Property Villains

Last week the Reserve Bank released its half yearly Financial Stability Report. It’s purpose is to report on the soundness and efficiency of New Zealand’s financial system and the measures undertaken by the Reserve Bank.

In the media conference that followed , Reserve Bank Governor Graeme Wheeler commented on the possibility of regulations to curb buying by larger property investors (those owning more than five rentals).

The Stability Report itself made no mention of the need for such controls but the media made much of the Governor’s comment and as expected politicians jostled their way into the limelight with one-liners about home affordability, but more on that later.

In amongst the 59 pages in the report is some interesting information. The Reserve Bank reported our banking system is,  “well capitalised, funding and liquidity buffers are above required minima, and non-performing loans continue to decline… each bank has the capacity to manage a range of significant negative events.”

The report went on to describe four key economic risks:

  1. Imbalances in the housing market (between demand and supply);
  2. High levels of indebtedness in the dairy sector;
  3. The potential effects of a slowdown in the Chinese economy; and
  4. The banking system’s reliance on offshore funding.

He said the balance of these risks had shifted in the last six months: The housing risk had eased because of the loan-to-value ratio (LVR) measures, but risk within the dairy sector had increased.

The impact of the LVR limits has been obvious. In the year to September 2014:

  • House prices inflation nationally declined from 9.4% to 5%.
  • In Auckland house price inflation declined from 16.4% to 8.6%.
  • New lending with a LVR ratio >80% went from 24.4% of lending down to just 7.3%, and now accounts for 16.5% of total lending against 20.5% last year.

That’s a dramatic turnaround and on that score the LVR policy has achieved its purpose.

On the future of the LVR policy, it reports; “The Reserve Bank intends to ease or remove the restriction when a sustained moderation in house price inflation is achieved, and when there is little risk of a resurgence in housing market activity.” While immigration remains strong, the LVR policy will remain in place.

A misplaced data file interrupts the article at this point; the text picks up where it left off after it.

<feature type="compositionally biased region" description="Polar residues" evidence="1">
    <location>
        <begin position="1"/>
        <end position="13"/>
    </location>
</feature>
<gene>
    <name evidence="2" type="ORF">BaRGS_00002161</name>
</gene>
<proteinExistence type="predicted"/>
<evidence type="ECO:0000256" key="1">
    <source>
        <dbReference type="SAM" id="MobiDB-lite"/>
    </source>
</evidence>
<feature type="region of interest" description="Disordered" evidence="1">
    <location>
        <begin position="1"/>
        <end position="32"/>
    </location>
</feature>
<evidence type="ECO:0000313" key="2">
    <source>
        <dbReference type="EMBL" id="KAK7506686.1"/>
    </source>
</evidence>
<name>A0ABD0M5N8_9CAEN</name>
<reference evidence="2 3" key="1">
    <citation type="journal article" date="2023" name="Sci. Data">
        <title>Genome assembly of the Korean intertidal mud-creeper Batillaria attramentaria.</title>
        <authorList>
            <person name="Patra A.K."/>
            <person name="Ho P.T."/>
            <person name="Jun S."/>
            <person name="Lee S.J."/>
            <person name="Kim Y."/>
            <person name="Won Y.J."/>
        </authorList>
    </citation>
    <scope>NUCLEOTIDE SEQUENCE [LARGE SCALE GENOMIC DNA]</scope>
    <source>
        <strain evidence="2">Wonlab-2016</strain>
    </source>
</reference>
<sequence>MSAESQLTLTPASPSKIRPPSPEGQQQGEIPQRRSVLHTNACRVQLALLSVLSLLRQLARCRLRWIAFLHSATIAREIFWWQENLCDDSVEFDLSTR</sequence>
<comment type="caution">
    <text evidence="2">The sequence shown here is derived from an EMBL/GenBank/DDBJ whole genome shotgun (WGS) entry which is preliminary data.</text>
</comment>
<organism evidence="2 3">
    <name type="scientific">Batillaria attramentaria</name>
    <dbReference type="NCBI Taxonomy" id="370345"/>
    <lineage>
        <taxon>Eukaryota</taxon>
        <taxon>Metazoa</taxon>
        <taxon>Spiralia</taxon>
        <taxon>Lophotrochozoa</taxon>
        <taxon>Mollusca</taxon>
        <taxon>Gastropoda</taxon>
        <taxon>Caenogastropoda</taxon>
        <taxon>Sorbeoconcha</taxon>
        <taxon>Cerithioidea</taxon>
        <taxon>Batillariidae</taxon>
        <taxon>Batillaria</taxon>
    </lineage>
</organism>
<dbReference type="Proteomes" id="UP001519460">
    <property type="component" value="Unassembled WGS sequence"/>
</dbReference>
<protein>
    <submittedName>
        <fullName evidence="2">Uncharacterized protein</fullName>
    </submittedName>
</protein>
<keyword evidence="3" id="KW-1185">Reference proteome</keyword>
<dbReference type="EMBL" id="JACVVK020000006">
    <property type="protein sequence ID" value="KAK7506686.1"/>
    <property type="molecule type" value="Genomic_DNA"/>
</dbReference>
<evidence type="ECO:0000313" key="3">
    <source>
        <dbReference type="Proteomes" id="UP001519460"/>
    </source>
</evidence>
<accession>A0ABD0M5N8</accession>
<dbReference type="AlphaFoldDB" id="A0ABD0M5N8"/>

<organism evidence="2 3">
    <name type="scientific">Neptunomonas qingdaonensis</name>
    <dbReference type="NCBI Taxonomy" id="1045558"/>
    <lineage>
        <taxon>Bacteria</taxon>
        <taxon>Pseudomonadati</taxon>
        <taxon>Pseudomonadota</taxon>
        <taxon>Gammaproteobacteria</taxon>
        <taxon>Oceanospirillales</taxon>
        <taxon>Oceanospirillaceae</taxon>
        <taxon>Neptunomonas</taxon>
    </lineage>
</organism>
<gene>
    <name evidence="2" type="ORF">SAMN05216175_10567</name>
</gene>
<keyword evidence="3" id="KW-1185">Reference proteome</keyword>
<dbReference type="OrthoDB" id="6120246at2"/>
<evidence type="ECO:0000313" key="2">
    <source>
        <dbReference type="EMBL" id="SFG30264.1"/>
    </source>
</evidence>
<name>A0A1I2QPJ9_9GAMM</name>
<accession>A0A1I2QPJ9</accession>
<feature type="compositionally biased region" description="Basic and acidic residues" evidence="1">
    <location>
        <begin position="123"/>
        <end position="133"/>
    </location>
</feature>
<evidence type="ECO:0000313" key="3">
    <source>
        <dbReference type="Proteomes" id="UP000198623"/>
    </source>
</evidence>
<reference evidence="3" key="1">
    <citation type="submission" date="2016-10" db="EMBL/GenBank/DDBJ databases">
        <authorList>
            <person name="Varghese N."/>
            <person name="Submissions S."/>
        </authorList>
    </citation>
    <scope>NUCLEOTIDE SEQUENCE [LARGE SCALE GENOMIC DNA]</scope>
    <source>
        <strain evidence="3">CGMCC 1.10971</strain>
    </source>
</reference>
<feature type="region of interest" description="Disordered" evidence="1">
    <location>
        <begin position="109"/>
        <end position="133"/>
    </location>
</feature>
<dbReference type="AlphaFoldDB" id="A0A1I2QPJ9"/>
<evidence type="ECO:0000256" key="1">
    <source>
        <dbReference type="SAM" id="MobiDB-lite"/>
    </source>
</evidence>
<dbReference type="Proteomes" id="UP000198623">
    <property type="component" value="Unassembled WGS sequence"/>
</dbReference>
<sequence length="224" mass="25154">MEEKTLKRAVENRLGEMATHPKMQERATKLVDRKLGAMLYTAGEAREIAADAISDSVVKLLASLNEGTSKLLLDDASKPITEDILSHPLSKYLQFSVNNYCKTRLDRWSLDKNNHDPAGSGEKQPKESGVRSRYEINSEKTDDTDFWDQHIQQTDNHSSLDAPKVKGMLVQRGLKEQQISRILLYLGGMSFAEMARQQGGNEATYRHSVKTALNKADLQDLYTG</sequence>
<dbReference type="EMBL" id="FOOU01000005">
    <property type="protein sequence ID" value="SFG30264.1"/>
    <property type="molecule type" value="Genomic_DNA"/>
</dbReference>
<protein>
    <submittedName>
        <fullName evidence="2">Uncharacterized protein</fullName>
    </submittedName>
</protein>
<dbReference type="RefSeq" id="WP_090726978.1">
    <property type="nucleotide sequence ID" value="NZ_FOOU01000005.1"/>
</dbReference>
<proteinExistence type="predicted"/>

With respect to the dairy sector the Reserve Banks says; “The forecast dairy payout announced by Fonterra for the 2014–15 season of $5.30 per kilogram of milksolids (excluding dividends) is well below the payout for the previous season of $8.40. If realised, it would be the lowest payout in six years…Based on the recent outcomes of international dairy auctions, the payout could be lower than currently forecast [Westpac is expecting $4.80]…some highly indebted farmers are expected to experience negative cash flow at the reduced milk payout.”

That is certainly a risk for regional economies.

With respect to the banking systems reliance on offshore funding, overseas lenders now provide 30.1% of bank funding, down from 38.3% in 2007. That is due to the slow down in the demand for credit and improved domestic savings, which is good news.

Not surprisingly a number of commentators and politicians are calling for the Reserve Bank to regulate property investors. They say these large investors are pushing up prices and elbowing out would be first home buyers. That, of course, is untrue and ignores the fact that investors are not buying more homes than they did previously, they are simply buying a greater percentage of homes sold because fewer are selling to first home buyers due to the LVR regulations.

Unfortunately the home affordability debate has focused on property investors as the villain, instead of looking deeper into the issues. Ironically, those who complain about high property prices are the same people who at each election call for GST to be removed from fruit and vegetables. They say nothing of the impact of GST on those building their first home (something the government is encouraging via KiwiSaver), even though avoiding GST on fruit and vegetables is easy (grow your own) but avoiding GST on a new home is impossible.

Let’s take the average new home of 200m2, that costs say $2,000m2. That’s $400k. Of that $52k is GST and goes to central government! Local government also has its hand out, and will take at least another $20k-$30k in fees. In fact, the house itself is not that unaffordable – the fees and taxes are! Where are the calls from Wellington for GST to be removed from houses built for first home buyers? Who are the real villains in the home affordability story?

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